My rating: 4 of 5 stars
Although a crime fiction reader knows that a fiction book is just that, fiction, there still are some topics which are more disturbing than others. One of which is violence on children: and we know that this is going to be the theme of the book from the quote at the beginning.
When a teenage girl disappears from the Pure Life camp, run by a religious fanatic and his feeble-minded acolytes, inspector Van Veeteren is called in, despite the lack of evidence of a murder, even after the girl’s body is found. Then a second body is found in the wood and rumours start to emerge about the oddness of the sect and its members, and the goings-on at the camp.
Van Veeteren tries to interrogate various people at the camp but the young girls have been brainwashed and the adult women refuse to make any comments except to support their leader unconditionally. After extending the investigation further, Van Veeteren finally discovers an uncomfortable and disturbing truth.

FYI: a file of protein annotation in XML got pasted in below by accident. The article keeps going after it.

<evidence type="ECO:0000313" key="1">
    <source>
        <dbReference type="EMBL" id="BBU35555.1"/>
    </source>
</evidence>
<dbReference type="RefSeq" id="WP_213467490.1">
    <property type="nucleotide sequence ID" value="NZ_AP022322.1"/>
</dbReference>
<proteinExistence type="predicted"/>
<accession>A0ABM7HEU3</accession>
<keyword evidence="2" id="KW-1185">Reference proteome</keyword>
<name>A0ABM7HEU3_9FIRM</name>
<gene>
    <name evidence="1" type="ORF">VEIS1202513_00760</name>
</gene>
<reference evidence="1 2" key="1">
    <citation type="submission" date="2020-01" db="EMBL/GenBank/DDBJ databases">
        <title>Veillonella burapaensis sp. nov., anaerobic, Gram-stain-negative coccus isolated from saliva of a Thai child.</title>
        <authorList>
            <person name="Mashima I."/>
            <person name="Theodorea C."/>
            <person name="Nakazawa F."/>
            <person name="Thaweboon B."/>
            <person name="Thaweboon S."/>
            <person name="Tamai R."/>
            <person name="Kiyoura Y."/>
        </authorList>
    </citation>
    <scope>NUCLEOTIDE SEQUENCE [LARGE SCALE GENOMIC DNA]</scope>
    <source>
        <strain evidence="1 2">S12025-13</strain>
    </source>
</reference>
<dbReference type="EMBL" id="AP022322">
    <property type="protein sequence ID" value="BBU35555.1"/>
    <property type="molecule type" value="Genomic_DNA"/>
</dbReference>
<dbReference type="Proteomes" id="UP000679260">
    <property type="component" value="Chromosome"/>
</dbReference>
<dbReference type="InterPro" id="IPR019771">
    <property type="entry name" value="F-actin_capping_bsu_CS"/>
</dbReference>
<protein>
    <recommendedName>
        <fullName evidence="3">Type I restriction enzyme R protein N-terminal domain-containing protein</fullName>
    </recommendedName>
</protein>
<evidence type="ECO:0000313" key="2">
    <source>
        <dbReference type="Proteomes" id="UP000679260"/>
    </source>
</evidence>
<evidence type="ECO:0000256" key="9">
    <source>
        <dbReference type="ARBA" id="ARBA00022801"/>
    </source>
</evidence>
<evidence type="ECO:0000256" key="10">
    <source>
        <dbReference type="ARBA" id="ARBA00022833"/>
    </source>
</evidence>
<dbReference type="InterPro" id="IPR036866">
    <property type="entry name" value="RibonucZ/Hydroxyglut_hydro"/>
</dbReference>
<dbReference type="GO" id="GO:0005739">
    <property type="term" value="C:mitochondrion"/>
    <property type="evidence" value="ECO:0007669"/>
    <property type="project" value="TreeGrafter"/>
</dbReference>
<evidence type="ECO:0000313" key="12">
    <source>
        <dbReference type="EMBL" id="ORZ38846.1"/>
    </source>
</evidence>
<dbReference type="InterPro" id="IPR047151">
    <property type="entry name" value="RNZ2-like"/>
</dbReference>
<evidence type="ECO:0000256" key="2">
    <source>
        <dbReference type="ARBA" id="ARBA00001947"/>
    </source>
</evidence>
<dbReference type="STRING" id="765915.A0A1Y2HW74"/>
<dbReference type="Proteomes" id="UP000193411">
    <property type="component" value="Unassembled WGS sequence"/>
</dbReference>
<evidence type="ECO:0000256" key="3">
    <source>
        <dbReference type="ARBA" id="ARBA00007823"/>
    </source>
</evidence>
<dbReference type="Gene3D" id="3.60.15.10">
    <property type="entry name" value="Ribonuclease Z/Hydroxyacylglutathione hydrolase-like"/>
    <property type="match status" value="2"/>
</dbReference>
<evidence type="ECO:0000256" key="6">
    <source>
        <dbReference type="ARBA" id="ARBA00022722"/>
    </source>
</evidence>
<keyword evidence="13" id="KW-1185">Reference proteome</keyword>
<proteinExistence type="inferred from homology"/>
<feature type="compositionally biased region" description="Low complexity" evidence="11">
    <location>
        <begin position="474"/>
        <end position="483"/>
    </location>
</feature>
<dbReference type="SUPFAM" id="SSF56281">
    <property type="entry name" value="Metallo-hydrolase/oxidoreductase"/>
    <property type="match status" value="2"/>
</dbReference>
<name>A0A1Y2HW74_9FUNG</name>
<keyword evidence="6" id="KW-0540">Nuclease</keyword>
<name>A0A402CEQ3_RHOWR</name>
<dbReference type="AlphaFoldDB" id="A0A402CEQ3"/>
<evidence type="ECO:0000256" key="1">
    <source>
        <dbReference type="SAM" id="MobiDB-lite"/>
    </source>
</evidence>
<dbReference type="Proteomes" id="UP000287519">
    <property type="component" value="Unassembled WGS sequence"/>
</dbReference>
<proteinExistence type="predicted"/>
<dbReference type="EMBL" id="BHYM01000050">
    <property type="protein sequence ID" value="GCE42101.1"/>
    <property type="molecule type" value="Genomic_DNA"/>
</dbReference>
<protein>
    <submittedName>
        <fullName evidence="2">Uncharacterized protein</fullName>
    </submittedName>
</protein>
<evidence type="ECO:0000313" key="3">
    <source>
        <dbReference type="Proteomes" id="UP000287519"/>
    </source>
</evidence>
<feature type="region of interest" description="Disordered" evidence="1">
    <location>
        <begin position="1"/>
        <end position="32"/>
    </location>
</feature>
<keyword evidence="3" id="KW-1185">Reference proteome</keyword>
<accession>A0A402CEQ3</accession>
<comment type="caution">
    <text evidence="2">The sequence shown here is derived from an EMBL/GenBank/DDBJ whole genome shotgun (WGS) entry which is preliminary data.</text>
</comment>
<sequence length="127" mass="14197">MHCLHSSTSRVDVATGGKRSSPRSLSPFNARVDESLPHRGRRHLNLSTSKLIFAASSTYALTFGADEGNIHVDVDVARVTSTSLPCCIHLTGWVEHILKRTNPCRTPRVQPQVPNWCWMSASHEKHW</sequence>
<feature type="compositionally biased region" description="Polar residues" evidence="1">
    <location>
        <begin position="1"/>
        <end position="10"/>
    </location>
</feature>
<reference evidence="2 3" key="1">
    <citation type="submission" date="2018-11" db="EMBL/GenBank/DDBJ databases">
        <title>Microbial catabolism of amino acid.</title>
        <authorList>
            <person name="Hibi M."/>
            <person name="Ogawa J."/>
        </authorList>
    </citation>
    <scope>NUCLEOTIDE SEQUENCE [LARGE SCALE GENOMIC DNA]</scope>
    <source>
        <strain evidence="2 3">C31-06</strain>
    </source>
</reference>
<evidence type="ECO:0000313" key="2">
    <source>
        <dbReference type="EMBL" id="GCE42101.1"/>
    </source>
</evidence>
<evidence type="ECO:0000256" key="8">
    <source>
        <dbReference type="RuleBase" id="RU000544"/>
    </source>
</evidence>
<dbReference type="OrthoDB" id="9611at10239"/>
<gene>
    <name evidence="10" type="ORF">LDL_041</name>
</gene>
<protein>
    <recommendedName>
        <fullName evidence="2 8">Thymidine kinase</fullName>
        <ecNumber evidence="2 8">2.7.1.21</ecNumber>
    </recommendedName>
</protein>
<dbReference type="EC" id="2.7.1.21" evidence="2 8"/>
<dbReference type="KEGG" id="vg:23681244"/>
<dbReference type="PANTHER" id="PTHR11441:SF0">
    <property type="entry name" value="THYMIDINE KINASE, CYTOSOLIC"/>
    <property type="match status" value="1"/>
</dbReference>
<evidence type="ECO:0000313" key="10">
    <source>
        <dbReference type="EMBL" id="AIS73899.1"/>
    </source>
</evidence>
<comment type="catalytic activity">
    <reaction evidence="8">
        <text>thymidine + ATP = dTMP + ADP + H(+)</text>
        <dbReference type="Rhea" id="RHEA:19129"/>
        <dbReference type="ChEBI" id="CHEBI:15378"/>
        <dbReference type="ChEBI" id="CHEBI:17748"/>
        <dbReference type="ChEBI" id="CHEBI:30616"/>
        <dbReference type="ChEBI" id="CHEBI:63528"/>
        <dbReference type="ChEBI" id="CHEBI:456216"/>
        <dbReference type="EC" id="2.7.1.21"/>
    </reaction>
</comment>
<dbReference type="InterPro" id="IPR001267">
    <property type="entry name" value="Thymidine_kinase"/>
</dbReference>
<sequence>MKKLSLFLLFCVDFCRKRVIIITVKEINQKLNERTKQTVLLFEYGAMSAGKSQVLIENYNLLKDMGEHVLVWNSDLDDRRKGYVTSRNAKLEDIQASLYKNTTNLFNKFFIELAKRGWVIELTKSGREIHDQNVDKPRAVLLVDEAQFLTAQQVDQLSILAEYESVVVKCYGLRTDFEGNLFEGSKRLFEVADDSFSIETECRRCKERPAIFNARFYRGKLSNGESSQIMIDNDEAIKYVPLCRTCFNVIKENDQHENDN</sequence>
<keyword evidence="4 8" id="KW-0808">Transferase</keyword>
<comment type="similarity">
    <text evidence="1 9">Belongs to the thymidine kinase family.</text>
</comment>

Despite the grimness of the topic, Inspector and Silence is extremely discerning in the descriptions and this is not a violent book – descriptive violence not necessarily being a requirement of crime fiction, indeed in my opinion often detracting from the quality of the writing.
The description of the environment is extremely suggestive and as already mentioned, the difficult topic is dealt with very judiciously. The translation by Laurie Thomson manages to convert excellently a large number of idioms and the unusual expressions of Van Veeteren, achieving a good measure of fun even within the boundaries of a grim investigation.
Van Veeteren is an older and experienced detective and is looking forward to his retirement, and despite this being a character whose traits are not unique to the crime fiction literature we can’t help but empathise with him and the small pleasures of good food and wine.
I have enjoyed this book very much and am looking forward to reading the others in the series very soon.